Journal of Food, Agriculture and Environment

Vol 5, Issue 2,2007
Online ISSN: 1459-0263
Print ISSN: 1459-0255

Plant and soil nitrogen indicators and performance of tomato grown at different nitrogen fertilization levels


Francesco Montemurro 1, Michele Maiorana 1*, Giovanni Lacertosa 2

Recieved Date: 2006-12-22, Accepted Date: 2007-03-20


This research was aimed to determine the relationship between some nitrogen (N) indicators (plant N status and soil characteristics) and yield and quality of tomato (Lycopersicon esculentum Mill.) cropped in a winter greenhouse. Therefore, it was studied the possibility: i) to evaluate the potential of the indicators as a tool to predict plant yields; ii) to avoid salt accumulation in the soil and nitrate pollution; iii) to find the best N fertilization rate and application time. The experiment was carried out in Mediterranean environment in a complete randomized block experimental design with four replications. Based on different conductivities of irrigation water, two extreme N fertilizing levels (unfertilized control and N 500 kg ha-1) were compared with a treatment at low environmental impact (N 100 kg ha-1). Plant characteristics (number of both flowers and fruits setting, fruits maturity), soil parameters (nitrate content, electrical conductivity, pH) and plant N status (petiole nitrate concentration, leaf SPAD readings) were recorded during the tomato cropping cycle. At harvest, yields (total, marketable, green and overripe) and fruit quality (morphological and chemical parameters) were determined. The results highlighted that petiole nitrate concentration, nitrate content and electrical conductivity of the soil can be considered reliable diagnostic indicators to develop a recommended N level in greenhouse tomato crops. No significant difference among treatments was found in SPAD readings, due to the specific conditions of greenhouse (low daylight). Nitrate content and electrical conductivity in the soil were significantly greater in the highest N fertilization level during the whole growing cycle and at final harvest (13.7 and 3.7 times the unfertilized control, respectively), indicating that a share of N fertilizer remained in the soil, with a possible accumulation or leaching. Conversely, the lower N fertilization treatment showed no significant difference in soil nitrate and only a slight increase in electrical conductivity in respect to the control. No significant yielding difference was found between the two N fertilization treatments, but they showed an increase of about 17% in total yield, compared to unfertilized treatment. The results of this research pointed out that the treatment with N 100 kg ha-1 seems to allow a good balance among productivity, quality, plant nitrate utilization and pollution risks.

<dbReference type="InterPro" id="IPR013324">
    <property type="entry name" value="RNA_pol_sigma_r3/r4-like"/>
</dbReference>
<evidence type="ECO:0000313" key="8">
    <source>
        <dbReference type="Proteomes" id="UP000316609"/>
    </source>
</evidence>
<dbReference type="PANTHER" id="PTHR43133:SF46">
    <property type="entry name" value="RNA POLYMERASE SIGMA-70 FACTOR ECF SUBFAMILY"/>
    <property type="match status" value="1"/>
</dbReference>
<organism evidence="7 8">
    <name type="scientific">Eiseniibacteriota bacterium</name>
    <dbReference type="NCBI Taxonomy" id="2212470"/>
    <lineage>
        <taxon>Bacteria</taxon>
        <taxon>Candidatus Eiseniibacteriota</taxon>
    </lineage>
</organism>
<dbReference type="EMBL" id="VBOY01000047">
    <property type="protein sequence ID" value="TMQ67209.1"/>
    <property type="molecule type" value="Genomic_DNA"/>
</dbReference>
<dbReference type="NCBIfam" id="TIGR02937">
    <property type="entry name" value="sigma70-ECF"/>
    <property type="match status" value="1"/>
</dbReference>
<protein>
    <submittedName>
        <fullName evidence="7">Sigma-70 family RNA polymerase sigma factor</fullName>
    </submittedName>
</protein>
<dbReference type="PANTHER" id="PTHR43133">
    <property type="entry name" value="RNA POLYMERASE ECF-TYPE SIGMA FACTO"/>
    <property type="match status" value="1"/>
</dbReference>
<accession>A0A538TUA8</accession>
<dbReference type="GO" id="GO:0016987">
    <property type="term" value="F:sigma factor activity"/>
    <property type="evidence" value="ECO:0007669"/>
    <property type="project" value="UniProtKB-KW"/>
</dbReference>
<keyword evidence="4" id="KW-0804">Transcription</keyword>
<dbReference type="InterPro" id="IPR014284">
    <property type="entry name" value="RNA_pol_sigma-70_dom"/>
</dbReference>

Plant N status, soil characteristics, N indicators, N fertilization, tomato performance, greenhouse conditions

Journal: Journal of Food, Agriculture and Environment
Year: 2007
Volume: 5
Issue: 2
Category: Agriculture
Pages: 143-148

Full text for Subscribers

Note to users

The requested document is freely available only to subscribers/registered users with an online subscription to the Journal of Food, Agriculture & Environment. If you have set up a personal subscription to this title please enter your user name and password. All abstracts are available for free.

Article purchasing

If you like to purchase this specific document such as article, review or this journal issue, contact us. Specify the title of the article or review, issue, number, volume and date of the publication. Software and compilation, Science & Technology, all rights reserved. Your use of this website details or service is governed by terms of use. Authors are invited to check from time to time news or information.

Purchase this Article:   20 Purchase PDF Order Reprints for 15

Share this article :